Selected files with the archive attribute set are backed up. The archive attribute is not cleared. Because a differential backup uses the archive attribute, the job includes only files that have been created or changed since the last normal or incremental backup. A differential backup does not clear the archive attribute; therefore, if you perform differ-ential backups two days in a row, the second job will include all the files in the first backup, as well as any files that were created or changed during the second day. As a result, differential backups tend to be larger and more time-consuming than incremen-tal backups, but less so than normal backups.
Differential backups are significantly more efficient than incremental backups as a restore set, however. To fully restore a system you would restore the normal backup and the most recent differential backup.
All selected files and folders are backed up. Copy neither uses nor clears the archive attribute. Copy backups are not used for typical or scheduled backups. Instead, copy backups are useful to move data between systems or to create an archival copy of data at a point in time without disrupting standard backup procedures.
All selected files and folders that have changed during the day are backed up, based on the files’ modify date. The archive attribute is neither used nor cleared. If you want to back up all files and folders that change during the day without affecting a backup schedule, use a daily backup.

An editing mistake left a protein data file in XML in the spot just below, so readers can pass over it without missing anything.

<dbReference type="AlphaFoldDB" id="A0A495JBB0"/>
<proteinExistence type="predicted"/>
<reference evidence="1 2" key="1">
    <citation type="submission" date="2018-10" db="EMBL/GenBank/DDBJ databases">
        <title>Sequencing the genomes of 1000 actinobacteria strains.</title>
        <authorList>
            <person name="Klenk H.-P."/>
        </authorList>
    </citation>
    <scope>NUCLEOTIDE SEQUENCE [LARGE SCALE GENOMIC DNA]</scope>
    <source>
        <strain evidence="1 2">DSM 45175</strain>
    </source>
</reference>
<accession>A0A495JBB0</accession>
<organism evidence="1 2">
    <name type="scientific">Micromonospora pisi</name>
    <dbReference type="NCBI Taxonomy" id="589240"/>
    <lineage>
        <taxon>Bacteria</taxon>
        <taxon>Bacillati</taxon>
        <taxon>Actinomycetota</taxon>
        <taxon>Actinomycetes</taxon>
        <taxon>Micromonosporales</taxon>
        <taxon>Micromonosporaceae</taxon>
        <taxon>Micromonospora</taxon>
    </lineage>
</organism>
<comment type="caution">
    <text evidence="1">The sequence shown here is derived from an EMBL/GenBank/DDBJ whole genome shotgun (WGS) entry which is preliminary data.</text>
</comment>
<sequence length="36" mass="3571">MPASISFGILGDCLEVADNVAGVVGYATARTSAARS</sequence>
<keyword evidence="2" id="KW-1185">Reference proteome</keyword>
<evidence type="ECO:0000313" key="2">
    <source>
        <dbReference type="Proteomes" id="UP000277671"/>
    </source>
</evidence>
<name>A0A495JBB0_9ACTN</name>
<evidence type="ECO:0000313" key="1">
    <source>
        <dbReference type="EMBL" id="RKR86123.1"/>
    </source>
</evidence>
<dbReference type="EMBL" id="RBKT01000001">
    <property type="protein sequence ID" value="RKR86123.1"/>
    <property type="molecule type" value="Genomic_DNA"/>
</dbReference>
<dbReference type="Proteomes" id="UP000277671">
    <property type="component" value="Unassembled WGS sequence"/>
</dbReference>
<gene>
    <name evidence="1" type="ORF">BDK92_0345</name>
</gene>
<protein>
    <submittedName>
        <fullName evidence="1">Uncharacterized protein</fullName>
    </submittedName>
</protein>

Combining Backup Types
Although creating a normal backup every night ensures that a server can be restored from a single job the next day, a normal backup may take too much time to create, per-haps causing the overnight job to last well into the morning, thus disrupting perfor-mance during working hours. To create an optimal backup strategy, you must take into account the time and size of the backup job, as well as the time required to restore a system in the event of failure. Two common solutions are:
■ Normal and differential backups On Sunday a normal backup is performed, and on Monday through Friday nights, differential backups are performed. Differ-ential backups do not clear the archive attribute, which means that each backup includes all changes since Sunday. If data becomes corrupt on Friday, you only
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need to restore the normal backup from Sunday and the differential backup from Thursday. This strategy takes more time to back up, particularly if data changes frequently, but is easier and faster to restore, because the backup set is on fewer disks or tapes.
■ Normal and incremental backups On Sunday a normal backup is performed, and on Monday through Friday incremental backups are performed. Incremental backups clear the archive attribute, which means that each backup includes only the files that changed since the previous backup. If data becomes corrupt on Fri-day, you need to restore the normal backup from Sunday and each of the incre-mental backups, from Monday through Friday. This strategy takes less time to back up but more time to restore.